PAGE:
CLADE and CLACSO are promoting a webinar on the Right to Education from a Global South perspectiveSeptember 15, 2020
On September 23, at 12:00 p.m. (GMT-3), the Latin American Campaign for the Right to Education (CLADE, by its Spanish acronym) and the Latin American Council of Social Sciences (CLACSO, by its Spanish acronym) will organize a virtual dialogue “Voices from the Global South: The Human Right to Education in the Context of a Pandemic.”
The objective of this gathering is to analyze, reflect and debate on the human right to education in the context of a pandemic, and from a Global South perspective. United Nations (UN) Special Rapporteur for the Right to Education, Boly Barry Koumba will participate in this event. Joining the Special Rapporteur will be CLACSO Executive Secretary, Karina Batthyány; CLADE General Coordinator, Nelsy Lizarazo; the President of the Global Campaign for Education (GCE) and Secretary General of the Arab Coalition for Education for All, Refaat Sabbah; the Lead Policy Analyst of the Asian South Pacific Association for Basic and Adult Education (ASPBAE), Rene Raya; and the Secretary General of the African Network Campaign on Education for All (ANCEFA), Solange Akpo.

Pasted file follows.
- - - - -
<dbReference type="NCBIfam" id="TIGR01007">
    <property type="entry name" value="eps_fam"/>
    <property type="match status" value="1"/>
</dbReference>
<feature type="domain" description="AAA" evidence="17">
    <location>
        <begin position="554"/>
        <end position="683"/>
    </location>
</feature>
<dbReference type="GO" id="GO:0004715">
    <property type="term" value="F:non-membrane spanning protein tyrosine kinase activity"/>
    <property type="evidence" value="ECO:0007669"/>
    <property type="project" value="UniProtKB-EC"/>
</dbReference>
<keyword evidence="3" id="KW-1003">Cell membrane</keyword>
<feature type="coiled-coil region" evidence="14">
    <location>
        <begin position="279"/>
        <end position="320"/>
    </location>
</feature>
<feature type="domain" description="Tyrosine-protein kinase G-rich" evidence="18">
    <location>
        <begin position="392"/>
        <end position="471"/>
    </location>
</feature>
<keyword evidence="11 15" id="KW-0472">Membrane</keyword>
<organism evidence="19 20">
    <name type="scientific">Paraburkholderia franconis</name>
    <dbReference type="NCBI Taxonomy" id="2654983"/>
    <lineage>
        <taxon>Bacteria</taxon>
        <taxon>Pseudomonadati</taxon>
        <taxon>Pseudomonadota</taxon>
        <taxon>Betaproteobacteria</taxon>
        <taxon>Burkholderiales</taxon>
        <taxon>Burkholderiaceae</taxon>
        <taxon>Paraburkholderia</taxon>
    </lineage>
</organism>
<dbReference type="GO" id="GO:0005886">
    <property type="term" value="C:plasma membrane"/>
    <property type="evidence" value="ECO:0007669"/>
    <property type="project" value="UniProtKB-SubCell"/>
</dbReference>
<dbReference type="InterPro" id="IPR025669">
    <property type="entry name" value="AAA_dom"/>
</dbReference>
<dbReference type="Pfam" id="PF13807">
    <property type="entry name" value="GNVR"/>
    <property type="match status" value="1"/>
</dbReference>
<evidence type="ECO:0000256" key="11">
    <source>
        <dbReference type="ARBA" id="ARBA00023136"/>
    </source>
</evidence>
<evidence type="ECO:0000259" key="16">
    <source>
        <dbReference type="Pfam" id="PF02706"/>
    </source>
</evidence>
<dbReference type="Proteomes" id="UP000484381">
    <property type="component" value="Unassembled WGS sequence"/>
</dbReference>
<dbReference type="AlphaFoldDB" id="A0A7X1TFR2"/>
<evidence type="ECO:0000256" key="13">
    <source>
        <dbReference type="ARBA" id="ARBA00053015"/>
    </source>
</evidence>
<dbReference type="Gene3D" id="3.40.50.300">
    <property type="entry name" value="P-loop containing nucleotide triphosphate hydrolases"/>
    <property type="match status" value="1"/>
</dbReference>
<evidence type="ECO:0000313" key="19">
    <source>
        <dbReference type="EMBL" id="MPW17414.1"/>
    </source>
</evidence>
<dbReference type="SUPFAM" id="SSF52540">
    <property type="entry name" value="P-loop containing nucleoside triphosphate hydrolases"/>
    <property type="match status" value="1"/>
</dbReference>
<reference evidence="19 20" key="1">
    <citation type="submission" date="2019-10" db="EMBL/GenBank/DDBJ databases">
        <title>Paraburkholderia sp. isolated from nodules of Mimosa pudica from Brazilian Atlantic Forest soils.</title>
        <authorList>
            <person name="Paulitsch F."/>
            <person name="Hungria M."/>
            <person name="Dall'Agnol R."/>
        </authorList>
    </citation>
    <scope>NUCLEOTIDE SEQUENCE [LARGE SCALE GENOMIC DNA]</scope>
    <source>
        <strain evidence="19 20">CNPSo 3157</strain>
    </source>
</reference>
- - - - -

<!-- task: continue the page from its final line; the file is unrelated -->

The activity is open, free and will be broadcasted through CLACSO Facebook page, Youtube and Zoom. The webinar will be conducted with Spanish-English simultaneous translation. Previous registration here is required for Zoom participation.
Pan-American Congress analyzes the advances and challenges for achieving the rights of boys, girls and adolescentsMay 20, 2020
Overcoming discrimination and violence, the right to play, art and recreation, gender equality and the right to comprehensive sexuality education and to participate in the debates on public policies affecting them: these were some of the demands shared by boys, girls, adolescents and youths during the 22nd Pan-American Child and Adolescent Congress and the Third Pan-American Child Forum that were held from Oct. 29-31 in Cartagena (Colombia).
CIES 2020: None of the countries from Latin America and the Caribbean explicitly prohibit profit in educationMay 12, 2020
Chile, Haiti and Paraguay are three countries from Latin America and the Caribbean where legislations clearly lead to the generation of profit and privatization in and from education. At the same time, Argentina, Brazil, Colombia, Honduras, Mexico and Peru have legislations that allow for profit in education. These are some preliminary findings of the study on “Profit and education within legal frameworks in Latin America and the Caribbean” that the Latin American Campaign for the Right to Education (CLADE) is conducting.
Some of the conclusions of the research were presented by Teise Garcia, from the Research and Study Group on Education Policy (GREPPE, by its Spanish acronym) from Brazil, during the virtual panel: “Marketization and Profit in and from Education: Global and Regional Perspectives in Latin America and the Caribbean”. The debate was held within the framework of CIES 2020 on April 15.
“We did not find a full prohibition that explicitly prevents public incentives to profit in any of the countries of the region that were analyzed in this study. Only Argentina is worth mentioning because bilateral and multilateral agreements related to profit generation are prohibited”, stated Teise García.